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December 11, 2023 | BusinessEmployment

How to Legally Terminate an Employee in New Jersey

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Ellie Sanders

Associate Attorney

Employee termination is a complex process that requires careful adherence to state-specific regulations.  In the state of New Jersey, employers must navigate through a series of legal considerations to ensure a lawful and fair termination.  One of our employment attorneys can help advise you further on specific questions about terminating an employee in the Garden State.

Required Steps to Terminate an Employee in New Jersey

Before terminating an employee in New Jersey, it is important that employers follow specific steps to mitigate legal risks.  Best practices for terminations require employers to clearly communicate expectations, provide feedback, and document performance issues throughout the employee’s tenure at the company.  Additionally, keeping thorough records of any warnings and performance improvement plans for each employee is essential.  Employers should also review their employee handbooks and company policies at least once a year to ensure these are updated with all relevant grounds for termination.

When employers terminate an employee, the termination meeting should be documented with written notes of the meeting.  While this step is not explicitly required by law, it is beneficial to retain records should the employee seek to challenge the grounds for their termination.  An employer should consider seeking legal advice before taking any termination action if there are concerns about navigating the process smoothly.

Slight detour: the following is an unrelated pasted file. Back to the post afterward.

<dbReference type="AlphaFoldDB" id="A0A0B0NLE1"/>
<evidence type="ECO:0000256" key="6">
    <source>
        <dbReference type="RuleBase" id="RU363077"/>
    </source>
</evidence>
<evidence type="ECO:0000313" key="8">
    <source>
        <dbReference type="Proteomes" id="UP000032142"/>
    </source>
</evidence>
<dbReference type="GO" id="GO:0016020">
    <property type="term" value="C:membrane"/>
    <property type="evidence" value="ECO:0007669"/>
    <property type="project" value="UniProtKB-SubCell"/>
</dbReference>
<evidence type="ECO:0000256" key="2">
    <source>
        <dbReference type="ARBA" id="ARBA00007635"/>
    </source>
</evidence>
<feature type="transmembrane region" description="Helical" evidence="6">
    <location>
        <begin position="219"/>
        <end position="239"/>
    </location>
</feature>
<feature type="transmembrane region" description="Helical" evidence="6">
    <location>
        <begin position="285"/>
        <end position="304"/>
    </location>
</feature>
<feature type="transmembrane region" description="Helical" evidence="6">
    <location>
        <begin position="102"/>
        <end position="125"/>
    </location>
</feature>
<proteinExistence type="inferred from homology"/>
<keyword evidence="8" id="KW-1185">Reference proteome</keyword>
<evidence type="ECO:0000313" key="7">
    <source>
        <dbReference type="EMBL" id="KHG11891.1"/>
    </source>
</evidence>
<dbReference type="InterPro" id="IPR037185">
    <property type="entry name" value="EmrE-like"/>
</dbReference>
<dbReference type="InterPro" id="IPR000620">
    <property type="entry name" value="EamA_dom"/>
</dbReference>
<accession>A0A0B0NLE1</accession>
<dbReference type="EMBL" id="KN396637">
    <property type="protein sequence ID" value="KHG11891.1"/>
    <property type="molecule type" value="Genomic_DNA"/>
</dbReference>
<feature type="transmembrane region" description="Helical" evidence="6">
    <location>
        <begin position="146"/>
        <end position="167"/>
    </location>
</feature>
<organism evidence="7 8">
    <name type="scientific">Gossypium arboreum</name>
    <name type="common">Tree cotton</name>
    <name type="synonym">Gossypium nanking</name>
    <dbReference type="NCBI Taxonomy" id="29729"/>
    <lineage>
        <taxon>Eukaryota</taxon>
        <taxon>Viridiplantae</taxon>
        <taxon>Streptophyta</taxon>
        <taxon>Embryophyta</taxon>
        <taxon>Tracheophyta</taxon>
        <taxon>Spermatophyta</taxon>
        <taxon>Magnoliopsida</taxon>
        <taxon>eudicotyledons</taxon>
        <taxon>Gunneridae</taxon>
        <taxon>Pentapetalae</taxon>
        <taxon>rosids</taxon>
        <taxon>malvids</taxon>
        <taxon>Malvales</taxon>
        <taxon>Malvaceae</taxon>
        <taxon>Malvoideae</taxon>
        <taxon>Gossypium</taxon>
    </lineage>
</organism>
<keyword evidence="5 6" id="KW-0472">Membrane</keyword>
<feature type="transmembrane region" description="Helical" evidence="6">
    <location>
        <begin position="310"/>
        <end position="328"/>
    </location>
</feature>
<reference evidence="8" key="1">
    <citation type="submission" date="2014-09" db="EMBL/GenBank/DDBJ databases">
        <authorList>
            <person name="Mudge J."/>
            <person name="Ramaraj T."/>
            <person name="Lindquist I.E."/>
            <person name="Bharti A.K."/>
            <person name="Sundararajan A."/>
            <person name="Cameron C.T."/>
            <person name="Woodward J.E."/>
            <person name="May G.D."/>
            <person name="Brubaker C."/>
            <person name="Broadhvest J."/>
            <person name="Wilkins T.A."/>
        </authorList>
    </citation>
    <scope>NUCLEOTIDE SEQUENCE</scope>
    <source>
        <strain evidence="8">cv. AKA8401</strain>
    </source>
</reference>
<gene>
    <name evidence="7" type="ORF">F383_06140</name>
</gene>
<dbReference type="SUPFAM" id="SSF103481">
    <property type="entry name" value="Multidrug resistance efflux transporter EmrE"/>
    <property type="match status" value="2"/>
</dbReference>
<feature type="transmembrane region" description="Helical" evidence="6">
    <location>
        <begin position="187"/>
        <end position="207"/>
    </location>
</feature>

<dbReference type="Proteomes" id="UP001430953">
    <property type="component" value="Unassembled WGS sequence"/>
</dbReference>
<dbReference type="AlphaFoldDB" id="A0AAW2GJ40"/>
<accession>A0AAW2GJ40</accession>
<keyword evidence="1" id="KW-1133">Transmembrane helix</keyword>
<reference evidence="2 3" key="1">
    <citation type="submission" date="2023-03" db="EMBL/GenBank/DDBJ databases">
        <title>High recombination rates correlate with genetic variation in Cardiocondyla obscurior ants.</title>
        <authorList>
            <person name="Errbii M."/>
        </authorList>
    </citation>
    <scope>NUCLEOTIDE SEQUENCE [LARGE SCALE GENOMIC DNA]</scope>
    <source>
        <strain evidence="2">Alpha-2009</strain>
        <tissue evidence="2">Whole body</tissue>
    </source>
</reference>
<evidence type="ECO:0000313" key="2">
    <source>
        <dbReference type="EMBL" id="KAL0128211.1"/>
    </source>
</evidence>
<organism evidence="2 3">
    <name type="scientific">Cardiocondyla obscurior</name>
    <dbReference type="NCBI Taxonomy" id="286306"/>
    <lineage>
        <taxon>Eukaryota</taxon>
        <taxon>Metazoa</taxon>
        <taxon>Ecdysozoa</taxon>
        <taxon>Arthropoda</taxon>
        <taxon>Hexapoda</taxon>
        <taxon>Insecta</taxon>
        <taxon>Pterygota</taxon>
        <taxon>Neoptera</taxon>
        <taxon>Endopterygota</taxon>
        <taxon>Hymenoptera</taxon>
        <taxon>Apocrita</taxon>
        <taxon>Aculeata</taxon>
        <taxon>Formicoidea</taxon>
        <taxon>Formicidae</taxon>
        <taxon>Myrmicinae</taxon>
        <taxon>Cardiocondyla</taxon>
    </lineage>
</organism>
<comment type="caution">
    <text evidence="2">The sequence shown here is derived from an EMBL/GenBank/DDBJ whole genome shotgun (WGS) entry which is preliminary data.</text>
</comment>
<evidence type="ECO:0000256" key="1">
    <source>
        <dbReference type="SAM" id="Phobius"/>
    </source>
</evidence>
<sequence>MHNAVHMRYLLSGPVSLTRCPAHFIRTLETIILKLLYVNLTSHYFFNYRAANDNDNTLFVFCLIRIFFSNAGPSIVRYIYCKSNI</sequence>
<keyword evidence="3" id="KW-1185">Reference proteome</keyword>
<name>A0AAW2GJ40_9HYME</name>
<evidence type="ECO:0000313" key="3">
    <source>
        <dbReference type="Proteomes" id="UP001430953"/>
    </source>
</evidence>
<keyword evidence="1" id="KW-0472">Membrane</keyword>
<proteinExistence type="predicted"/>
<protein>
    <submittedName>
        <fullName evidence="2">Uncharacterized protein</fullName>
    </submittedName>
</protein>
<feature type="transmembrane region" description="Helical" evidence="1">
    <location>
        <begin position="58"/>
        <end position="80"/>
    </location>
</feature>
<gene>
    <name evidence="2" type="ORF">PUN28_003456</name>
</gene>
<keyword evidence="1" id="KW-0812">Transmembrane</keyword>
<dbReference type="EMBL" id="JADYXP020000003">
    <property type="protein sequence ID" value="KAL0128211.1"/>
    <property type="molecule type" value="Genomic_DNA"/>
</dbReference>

Is New Jersey an At-Will State?

Yes, New Jersey is an at-will employment state, which means that, absent an employment contract providing otherwise,  employers can terminate employees without prior notice and for any reason, as long as it is not illegal.  Similarly, employees can leave their jobs at any time without providing a reason.

Exceptions to At-will Terminations

Despite being an at-will employment state, New Jersey recognizes exceptions to this rule.  Employers cannot terminate employees based on discriminatory factors such as race, gender, age, sexual orientation, disability, or other protected characteristics.  Additionally, terminating an employee for refusing to participate in illegal activities or reporting workplace violations, sometimes known as “whistleblowing,” is prohibited.  Understanding and respecting these exceptions is crucial to avoid negative legal consequences.

Are You Required to Pay Severance?

New Jersey law does not generally require employers to provide severance pay to terminated employees.  However, if the employer promised to provide severance in an employee’s employment agreement or in any company policies, they would be required to honor that and distribute severance payments.  Employers should carefully review any applicable agreements to determine their obligations in each specific case.


Navigating the intricacies of employee termination in New Jersey requires expert legal guidance.  Whether addressing at-will concerns or severance issues, consulting with a knowledgeable employment attorney can help safeguard your business interests and maintain compliance with state and federal employment laws.  Reach out to a member of our team to learn more about our employment law services in New Jersey.



Photo by Igor Omilaev on Unsplash
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